Exercise-induced changes in neurotrophic factors and markers of blood-brain barrier permeability are moderated by weight status in multiple sclerosis

Motahare Mokhtarzade, Robert Motl, Raoof Negaresh, Philipp Zimmer, Mostafa Khodadoost, Julien S. Baker, Darpan Patel, Nastaran Majdinasab, Rouholah Ranjbar

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24 Citations (Scopus)
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Abstract

Blood-brain barrier (BBB) and neurotrophic factors seemingly have an important role in multiple sclerosis pathology. Physical activity may influence blood-brain barrier function and levels of neurotrophic factors, and such effects might be moderated by body weight status. This study investigated the effect of exercise training on markers of blood-brain barrier permeability and neurotrophic factors as a function of weight status in multiple sclerosis patients. Sixty three persons with relapsing remitting multiple sclerosis who were normal weight (n: 33) or overweight (n: 33) were randomly assigned into groups of exercise (normal weight training, n: 18; overweight training group, n: 18) or no exercise (normal weight control, n: 15; overweight control group, n: 15). The intervention consisted of 8 weeks (3 days per week) of cycling undertaken at 60–70% peak power. Resting blood concentrations of s100 calcium-binding protein B (s100b) and neuron-specific enolase as BBB permeability markers, neurotrophic factors and cytokines (Interleukin-10 and tumor necrosis factor alpha) were evaluated before and after the intervention. There were significant weight, training, and interaction effects on brain-derived neurotrophic factor and platelet-derived growth factor; however, ciliary neurotrophic factor and nerve growth factor did not demonstrate any effect. Brain-derived neurotrophic factor and platelet-derived growth factor were significantly increased from pre-post in normal weight exercise. Significant weight, training, and interaction effects were found for s100b. In detail, s100b was significantly increased from pre-post in normal weight exercise. In contrast, neuron-specific enolase and cytokines did not demonstrate any effect. Generally, Exercise training may alter markers of BBB permeability and neurotrophic factor status in normal weight persons with multiple sclerosis; however, overweight participants may be more resistant to these effects of exercise.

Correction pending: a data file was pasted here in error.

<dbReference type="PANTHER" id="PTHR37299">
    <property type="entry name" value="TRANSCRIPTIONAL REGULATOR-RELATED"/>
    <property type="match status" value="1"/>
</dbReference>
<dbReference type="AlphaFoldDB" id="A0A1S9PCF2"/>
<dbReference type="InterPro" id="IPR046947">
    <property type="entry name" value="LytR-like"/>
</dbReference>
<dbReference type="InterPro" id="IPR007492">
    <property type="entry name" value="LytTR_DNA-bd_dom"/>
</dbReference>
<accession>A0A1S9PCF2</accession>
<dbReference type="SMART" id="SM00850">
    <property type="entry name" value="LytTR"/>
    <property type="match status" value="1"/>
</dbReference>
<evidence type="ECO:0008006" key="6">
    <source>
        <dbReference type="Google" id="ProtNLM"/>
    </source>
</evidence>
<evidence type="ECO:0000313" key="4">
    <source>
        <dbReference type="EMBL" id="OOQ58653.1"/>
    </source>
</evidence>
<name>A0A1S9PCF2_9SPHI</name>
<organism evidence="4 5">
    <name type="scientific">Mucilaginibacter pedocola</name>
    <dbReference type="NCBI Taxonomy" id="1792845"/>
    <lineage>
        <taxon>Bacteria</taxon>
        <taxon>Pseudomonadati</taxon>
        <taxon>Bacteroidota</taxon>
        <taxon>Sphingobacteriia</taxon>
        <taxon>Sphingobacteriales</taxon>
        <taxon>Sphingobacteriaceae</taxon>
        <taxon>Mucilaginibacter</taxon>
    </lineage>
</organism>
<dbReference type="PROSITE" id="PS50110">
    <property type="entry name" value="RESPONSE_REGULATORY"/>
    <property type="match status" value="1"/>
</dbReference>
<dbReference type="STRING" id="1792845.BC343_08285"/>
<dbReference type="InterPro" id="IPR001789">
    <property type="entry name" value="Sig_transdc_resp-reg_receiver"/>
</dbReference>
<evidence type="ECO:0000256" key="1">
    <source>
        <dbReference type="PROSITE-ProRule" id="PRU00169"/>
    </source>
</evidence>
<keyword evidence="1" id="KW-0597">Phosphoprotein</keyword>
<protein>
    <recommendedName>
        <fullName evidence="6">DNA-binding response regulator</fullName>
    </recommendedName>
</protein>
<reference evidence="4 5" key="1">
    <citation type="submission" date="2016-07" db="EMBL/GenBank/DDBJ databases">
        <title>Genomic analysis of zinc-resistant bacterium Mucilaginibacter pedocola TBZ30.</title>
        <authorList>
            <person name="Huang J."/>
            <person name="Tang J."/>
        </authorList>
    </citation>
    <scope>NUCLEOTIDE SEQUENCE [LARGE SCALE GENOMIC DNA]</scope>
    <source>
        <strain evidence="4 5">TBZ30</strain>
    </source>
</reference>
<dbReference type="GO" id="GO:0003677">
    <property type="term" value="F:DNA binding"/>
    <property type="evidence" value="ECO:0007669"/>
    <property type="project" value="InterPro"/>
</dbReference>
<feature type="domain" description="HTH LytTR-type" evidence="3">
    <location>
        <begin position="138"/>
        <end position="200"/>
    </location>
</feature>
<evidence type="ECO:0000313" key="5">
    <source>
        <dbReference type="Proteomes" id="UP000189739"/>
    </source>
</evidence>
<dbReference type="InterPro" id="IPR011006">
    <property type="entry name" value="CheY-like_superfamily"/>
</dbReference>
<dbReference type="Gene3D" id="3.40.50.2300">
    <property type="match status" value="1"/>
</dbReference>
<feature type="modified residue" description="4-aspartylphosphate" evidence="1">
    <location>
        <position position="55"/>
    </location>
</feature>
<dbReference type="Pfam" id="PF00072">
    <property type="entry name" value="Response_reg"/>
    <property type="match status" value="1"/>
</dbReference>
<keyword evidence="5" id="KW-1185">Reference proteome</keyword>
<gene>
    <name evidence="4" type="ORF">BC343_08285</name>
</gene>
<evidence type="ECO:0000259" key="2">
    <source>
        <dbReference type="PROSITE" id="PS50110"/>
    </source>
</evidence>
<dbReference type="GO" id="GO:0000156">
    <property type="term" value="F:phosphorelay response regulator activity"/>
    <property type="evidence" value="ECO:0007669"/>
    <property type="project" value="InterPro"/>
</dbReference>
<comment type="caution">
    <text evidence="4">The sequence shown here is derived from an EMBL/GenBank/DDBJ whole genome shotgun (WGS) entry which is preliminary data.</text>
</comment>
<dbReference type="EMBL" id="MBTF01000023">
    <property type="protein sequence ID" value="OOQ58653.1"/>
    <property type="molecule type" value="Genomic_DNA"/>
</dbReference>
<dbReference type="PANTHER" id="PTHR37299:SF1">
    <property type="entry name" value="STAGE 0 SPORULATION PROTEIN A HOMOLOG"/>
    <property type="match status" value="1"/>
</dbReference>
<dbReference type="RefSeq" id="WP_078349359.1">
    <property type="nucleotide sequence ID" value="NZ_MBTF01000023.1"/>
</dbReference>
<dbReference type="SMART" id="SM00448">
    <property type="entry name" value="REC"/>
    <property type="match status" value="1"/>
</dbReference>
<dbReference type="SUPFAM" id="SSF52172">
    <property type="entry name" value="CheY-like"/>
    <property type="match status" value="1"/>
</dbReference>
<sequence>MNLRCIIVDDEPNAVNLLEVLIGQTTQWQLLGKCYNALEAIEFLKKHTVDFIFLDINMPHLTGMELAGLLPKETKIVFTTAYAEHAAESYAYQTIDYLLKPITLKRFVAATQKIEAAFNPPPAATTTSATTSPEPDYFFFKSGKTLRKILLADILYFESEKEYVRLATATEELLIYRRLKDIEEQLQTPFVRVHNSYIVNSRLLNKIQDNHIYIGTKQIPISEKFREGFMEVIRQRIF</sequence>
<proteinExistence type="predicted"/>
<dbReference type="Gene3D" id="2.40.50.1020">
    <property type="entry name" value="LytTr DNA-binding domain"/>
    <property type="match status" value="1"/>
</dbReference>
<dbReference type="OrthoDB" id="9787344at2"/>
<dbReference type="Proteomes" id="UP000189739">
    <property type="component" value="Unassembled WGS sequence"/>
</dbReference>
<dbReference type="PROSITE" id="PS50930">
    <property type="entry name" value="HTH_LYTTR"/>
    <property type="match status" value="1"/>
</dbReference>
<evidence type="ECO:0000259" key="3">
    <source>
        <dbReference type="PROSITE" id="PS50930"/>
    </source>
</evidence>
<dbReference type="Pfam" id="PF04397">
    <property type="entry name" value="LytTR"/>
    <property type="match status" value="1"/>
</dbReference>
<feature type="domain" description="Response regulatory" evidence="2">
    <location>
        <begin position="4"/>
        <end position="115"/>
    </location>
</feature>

Original languageEnglish
Pages (from-to)93-100
Number of pages8
JournalNeuropeptides
Volume70
Early online date31 May 2018
DOIs
Publication statusPublished - 31 Aug 2018

Keywords

  • blood-brain barrier
  • neurotrophic factors
  • cytokine
  • exercise
  • Excess weight
  • multiple sclerosis

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